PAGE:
Roseville Big Band Concert at Woodbury Central Park Amphitheatre, Thursday, November 30, 2017, 7:00 - 7:50 p.m.
8595 Central Park Place, Woodbury, MN, 55125 Band: Wear summer shirts and black slacks.

Directed by Glen Newton

Angels We Have Heard on High arr. by Ralph Carmichael (1961), as recorded by the Stan Kenton Orchestra

(Everybody's Waitin' for) The Man with the Bag by Harold Stanley, Irving Taylor, and Dudley Brooks (1950), arr. by Rick Stitzel; this song was one of singer Kay Star's biggest hits, and our arrangement is very close to the one on her recording.
(featuring vocalist Karen Dunn)

Sleigh Ride by Leroy Anderson (1948), arr. by John LaBarbera, as played by the Glenn Miller orchestra. In 2014, the American Society of Composer, Authors, and Publishers (ASCAP) celebrated its 100th birthday with a list of the top 30 most-performed ASCAP holiday songs of all time, and "Sleigh Ride" was #6 on the list..
(featuring solos by Glen Peterson, tenor sax, and Dan Theobald, trumpet)

Introduction of the trumpet and flugelhorn section to the audience.

The Most Wonderful Time of the Year by Eddie Pola and George Wyle (1963), arr. by Paul Murtha; it was recorded and released in 1963 by pop singer Andy Williams for his first Christmas album, The Andy Williams Christmas Album. "The Most Wonderful Time of the Year" was #16 on the 2014 ASCAP list, and Andy Williams' recording of "The Most Wonderful Time of the Year" was #7 on the list of most played individual recordings.
(featuring vocalists Karen Dunn and Glen Newton)

(Walkin' in a) Winter Wonderland by Dick Smith and Felix Bernard (1934), arr. by Dave Barduhn; lyricist Dick Smith, a native of Honesdale, Pennsylvania, was reportedly inspired to write the song after seeing Honesdale's Central Park covered in snow. The original 1934 recording was by Richard Himber and his Hotel Ritz-Carlton Orchestra, an excellent "studio" orchestra that included many great New York studio musicians including the legendary Artie Shaw. On the 2014 ASCAP list of the top holiday songs, "Winter Wonderland" was #4, behind "Santa Claus is Coming to Town" (1934), "The Christmas Song" (1946), and "White Christmas" (1941).
(featuring solos by Tom Huelsmann, bass trombone, and Bill Frank, flute)

Introduction of the saxophone section to the audience.

Someone to Watch Over Me by George and Ira Gershwin (1926), arr. by Dave Wolpe; from the musical Oh, Kay! (1926), a musical about English bootleggers in Prohibition Era America. Gershwin originally approached the song as an uptempo jazz tune, but his brother Ira suggested that it might work much better as a ballad, and George ultimately agreed.
(featuring vocalist Karen Dunn)

Let It Snow, Let It Snow, Let It Snow by Jule Styne and Sammy Cahn (1945), arr. by John Berry; according to popular legend, it was written in Hollywood, California during one of the hottest days on record. "Let It Snow" was #9 on the ASCAP list of the top 100 holiday songs of all time.
(featuring solos by Bill Pearson, baritone sax, Glen Peterson, tenor sax, Eric Laska, electric bass, and Tom Huelsmann, bass trombone)

Introduction of the trombone section to the audience.

Moonlight in Vermont by Karl Suessdorf and John Blackburn (1944), arr. by Dave Wolpe; the unofficial song of the state of Vermont, it is frequently played as the first song at Vermont wedding receptions; each verse (excluding the bridge) is a haiku, with phrases of 5, 7, and 5 syllables.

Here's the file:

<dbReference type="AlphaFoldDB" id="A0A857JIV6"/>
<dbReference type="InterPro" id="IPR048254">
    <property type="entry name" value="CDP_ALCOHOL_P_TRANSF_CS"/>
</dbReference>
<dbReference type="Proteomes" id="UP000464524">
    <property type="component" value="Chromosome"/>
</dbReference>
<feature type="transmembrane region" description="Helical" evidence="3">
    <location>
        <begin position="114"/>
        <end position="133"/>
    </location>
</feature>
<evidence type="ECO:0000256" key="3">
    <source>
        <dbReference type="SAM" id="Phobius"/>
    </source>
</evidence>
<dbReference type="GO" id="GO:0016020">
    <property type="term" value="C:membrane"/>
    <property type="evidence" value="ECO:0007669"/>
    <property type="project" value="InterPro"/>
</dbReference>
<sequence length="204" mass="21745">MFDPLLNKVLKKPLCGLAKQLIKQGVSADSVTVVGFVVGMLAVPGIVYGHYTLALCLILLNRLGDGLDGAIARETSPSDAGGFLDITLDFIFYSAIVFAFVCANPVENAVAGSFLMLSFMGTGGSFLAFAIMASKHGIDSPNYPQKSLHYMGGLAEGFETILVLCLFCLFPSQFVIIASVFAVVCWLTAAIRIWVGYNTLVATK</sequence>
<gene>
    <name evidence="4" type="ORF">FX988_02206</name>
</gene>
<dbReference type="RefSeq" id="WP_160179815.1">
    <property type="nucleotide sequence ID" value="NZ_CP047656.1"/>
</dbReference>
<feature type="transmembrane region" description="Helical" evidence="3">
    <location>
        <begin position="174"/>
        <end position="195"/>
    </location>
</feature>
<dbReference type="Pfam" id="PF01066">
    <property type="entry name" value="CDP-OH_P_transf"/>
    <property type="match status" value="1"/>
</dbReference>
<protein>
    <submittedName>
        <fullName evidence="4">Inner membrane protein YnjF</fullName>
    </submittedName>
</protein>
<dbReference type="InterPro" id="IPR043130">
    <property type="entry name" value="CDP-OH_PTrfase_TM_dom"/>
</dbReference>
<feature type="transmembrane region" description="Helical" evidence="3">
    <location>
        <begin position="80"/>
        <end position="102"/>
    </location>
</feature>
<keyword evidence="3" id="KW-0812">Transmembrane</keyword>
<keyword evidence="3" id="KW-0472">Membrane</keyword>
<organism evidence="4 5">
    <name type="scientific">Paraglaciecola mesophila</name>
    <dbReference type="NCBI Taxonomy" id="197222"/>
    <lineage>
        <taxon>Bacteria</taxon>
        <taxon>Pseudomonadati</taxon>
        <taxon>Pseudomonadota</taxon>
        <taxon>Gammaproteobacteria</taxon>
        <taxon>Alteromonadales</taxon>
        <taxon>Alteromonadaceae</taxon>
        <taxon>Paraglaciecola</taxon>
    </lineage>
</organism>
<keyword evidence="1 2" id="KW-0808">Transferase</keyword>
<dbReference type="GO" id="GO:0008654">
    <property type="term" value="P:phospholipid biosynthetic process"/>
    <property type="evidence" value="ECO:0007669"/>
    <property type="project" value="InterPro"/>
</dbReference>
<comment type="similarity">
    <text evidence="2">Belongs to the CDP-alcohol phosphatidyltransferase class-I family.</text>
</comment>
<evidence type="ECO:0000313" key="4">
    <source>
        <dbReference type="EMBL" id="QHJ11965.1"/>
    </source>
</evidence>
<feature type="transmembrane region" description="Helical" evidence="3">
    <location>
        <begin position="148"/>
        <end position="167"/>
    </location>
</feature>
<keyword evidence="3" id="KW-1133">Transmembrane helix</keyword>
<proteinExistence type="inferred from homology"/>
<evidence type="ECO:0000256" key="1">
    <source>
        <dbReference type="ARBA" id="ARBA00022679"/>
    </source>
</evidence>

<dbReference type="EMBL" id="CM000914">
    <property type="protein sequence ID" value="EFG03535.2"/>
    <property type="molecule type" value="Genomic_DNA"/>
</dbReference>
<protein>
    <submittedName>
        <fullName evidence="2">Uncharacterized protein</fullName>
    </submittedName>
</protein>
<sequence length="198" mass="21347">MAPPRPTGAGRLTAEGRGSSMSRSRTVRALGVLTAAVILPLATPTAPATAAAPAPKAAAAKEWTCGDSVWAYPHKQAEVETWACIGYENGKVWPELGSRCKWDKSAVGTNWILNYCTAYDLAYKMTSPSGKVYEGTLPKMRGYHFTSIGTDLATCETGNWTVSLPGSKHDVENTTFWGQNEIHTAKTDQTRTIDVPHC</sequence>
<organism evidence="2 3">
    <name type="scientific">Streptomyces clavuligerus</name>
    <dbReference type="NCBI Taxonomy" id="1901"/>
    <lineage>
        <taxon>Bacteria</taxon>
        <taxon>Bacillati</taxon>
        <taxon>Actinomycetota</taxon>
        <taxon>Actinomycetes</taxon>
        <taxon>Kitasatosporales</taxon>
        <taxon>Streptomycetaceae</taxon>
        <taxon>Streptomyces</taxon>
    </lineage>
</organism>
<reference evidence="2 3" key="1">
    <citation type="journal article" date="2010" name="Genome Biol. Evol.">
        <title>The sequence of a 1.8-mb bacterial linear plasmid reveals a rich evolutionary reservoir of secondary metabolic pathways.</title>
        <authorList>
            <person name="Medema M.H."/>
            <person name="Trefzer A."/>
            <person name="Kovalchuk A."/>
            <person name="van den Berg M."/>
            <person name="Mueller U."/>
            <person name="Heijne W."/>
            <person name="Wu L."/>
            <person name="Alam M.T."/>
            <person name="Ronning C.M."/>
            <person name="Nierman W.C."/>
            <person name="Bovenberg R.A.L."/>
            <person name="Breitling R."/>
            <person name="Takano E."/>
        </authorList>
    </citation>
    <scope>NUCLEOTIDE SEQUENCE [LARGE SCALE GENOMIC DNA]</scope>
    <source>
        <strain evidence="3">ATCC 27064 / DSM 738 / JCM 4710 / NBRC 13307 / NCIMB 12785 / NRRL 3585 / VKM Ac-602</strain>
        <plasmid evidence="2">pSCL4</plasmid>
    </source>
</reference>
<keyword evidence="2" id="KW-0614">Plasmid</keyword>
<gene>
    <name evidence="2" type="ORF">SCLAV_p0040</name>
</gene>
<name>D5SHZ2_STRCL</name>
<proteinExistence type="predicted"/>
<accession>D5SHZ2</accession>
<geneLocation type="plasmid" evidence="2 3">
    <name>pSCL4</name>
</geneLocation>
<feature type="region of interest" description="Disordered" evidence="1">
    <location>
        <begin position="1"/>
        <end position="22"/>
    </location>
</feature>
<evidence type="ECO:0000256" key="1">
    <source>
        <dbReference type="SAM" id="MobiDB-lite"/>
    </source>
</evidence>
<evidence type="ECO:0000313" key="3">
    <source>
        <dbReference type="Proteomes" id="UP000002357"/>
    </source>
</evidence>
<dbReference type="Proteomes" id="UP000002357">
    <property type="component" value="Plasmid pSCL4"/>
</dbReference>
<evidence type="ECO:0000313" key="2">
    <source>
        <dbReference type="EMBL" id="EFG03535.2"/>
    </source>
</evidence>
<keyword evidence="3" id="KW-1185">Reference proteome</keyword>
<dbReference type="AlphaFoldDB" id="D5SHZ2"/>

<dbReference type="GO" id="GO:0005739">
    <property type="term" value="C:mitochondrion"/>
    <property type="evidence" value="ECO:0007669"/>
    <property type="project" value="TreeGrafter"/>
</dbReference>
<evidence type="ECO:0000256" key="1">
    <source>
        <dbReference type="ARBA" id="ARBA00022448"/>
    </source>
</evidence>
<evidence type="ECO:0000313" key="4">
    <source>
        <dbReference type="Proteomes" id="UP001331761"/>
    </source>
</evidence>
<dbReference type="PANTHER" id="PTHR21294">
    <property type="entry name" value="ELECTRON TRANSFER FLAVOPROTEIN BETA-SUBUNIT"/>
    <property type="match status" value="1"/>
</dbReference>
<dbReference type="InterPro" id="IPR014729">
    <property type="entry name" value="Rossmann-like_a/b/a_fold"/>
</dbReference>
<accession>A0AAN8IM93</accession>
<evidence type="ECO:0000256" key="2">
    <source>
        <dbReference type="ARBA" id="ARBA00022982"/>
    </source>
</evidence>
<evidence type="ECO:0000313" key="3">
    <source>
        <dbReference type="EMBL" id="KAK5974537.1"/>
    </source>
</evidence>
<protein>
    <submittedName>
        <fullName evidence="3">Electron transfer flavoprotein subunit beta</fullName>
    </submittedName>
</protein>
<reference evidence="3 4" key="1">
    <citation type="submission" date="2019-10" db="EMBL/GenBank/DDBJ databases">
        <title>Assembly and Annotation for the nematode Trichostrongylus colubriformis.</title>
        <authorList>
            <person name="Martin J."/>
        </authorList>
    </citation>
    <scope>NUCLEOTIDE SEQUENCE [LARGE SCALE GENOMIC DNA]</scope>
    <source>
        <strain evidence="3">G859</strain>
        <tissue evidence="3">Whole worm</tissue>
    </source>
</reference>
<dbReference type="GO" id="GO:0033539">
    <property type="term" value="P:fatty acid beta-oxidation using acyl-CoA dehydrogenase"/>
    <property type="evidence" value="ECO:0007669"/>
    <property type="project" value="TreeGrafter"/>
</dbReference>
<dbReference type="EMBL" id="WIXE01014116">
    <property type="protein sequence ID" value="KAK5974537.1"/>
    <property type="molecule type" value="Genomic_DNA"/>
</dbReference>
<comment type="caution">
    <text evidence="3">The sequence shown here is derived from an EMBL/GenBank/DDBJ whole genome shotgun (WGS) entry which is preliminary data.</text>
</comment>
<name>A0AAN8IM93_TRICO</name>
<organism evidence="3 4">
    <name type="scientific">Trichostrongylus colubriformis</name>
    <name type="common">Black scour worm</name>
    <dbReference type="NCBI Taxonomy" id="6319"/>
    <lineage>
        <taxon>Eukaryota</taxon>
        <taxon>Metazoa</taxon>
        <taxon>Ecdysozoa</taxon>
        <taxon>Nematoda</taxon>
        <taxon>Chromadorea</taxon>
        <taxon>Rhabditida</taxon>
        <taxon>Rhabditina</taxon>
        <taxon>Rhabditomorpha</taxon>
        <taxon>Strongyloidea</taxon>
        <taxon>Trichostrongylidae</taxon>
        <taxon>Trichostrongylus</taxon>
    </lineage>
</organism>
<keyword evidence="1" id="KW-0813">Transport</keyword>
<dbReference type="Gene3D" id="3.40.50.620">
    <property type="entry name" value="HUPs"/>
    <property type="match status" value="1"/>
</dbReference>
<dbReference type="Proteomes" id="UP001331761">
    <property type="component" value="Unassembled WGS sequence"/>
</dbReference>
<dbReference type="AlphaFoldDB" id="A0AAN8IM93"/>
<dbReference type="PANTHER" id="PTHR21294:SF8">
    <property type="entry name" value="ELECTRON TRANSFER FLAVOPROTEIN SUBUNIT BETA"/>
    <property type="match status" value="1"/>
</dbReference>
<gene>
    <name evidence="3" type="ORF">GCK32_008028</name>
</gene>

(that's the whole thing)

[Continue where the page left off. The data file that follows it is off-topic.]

(featuring vocalist Keith Miner, with a tenor sax solo by Glen Peterson and a flugelhorn solo by Mark Syman)

Junior's Jam by Len Yaeger (2015), arr. by Len Yaeger; dedicated to his grandson Matthew Yaeger; originally composed for the Lazy Does It traditional jazz band.
(featuring baritone saxophonist Bill Pearson, with solos by Glen Newton, trumpet; Jason Swalley, guitar; and George Henly, trombone; and a duet featuring Dan Desmonds on tenor sax joining Bill Pearson on baritone sax)

Introduction of the rhythm section to the audience.

Christmas Island by Lyle Moraine (1946), arr. by Paul Murtha; the Andrews Sisters' recording of Christmas Island with Guy Lombardo & His Royal Canadians reached #7 on the pop music polls in 1946.
(featuring vocalists Karen Dunn and Glen Newton, with a trumpet solo by Bob Nielsen)

All Saints Go Marching Out by Glen Newton (2013), originally a postlude for Metro Brass to play on All Saints Day; first performance of this arrangement; clap along with us!
(solo at D: Greg Michnay on trombone; play E 4 times. 1st time at E: Dan Theobald on trumpet; 2nd time at E: Kay Foster on alto sax; 3rd time at E: Mike Holt on piano; last time at E (with the "last time" backgrounds): Mark Syman on trumpet)

Roseville Big Band performers for this concert:

Saxes (left to right): Glen Peterson (tenor), Bill Frank (alto and flute), Kay Foster (alto), Dan Desmonds (tenor), and Bill Pearson (baritone)
Trumpets and Flugelhorns (left to right): Dan Theobald, Mark Syman, Mark Lee, and Bob Nielsen
Trombones (left to right): Greg Michnay, Keith Miner, George Henly, and Tom Huelsmann (bass trombone); Glen Newton played trombone while Keith sang "Moonlight in Vermont"
Rhythm (front to back): Mike Holt (piano), Eric Laska (electric bass), Jim Foster (drums), and Glen Newton (vibraphone)
Vocalists: Karen Dunn, Glen Newton and Keith Miner

There were about 25 audience members for this concert.

This page was last updated
Friday, February 07, 2020.

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